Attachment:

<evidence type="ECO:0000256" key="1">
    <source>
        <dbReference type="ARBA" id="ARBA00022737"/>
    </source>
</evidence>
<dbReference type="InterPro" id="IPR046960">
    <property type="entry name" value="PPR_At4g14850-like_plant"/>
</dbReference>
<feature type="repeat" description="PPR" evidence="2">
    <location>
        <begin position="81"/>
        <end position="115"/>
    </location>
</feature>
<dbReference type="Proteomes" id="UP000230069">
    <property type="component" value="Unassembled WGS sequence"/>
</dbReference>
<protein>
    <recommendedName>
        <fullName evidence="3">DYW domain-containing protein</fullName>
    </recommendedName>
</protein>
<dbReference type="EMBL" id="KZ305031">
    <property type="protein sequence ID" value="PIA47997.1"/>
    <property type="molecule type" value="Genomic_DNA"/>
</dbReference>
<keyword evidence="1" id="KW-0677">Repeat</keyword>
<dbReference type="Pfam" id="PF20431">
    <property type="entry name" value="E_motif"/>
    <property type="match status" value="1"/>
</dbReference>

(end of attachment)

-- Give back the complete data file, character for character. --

<evidence type="ECO:0000256" key="1">
    <source>
        <dbReference type="ARBA" id="ARBA00022737"/>
    </source>
</evidence>
<dbReference type="InterPro" id="IPR046960">
    <property type="entry name" value="PPR_At4g14850-like_plant"/>
</dbReference>
<feature type="repeat" description="PPR" evidence="2">
    <location>
        <begin position="81"/>
        <end position="115"/>
    </location>
</feature>
<dbReference type="Proteomes" id="UP000230069">
    <property type="component" value="Unassembled WGS sequence"/>
</dbReference>
<protein>
    <recommendedName>
        <fullName evidence="3">DYW domain-containing protein</fullName>
    </recommendedName>
</protein>
<dbReference type="EMBL" id="KZ305031">
    <property type="protein sequence ID" value="PIA47997.1"/>
    <property type="molecule type" value="Genomic_DNA"/>
</dbReference>
<keyword evidence="1" id="KW-0677">Repeat</keyword>
<dbReference type="Pfam" id="PF20431">
    <property type="entry name" value="E_motif"/>
    <property type="match status" value="1"/>
</dbReference>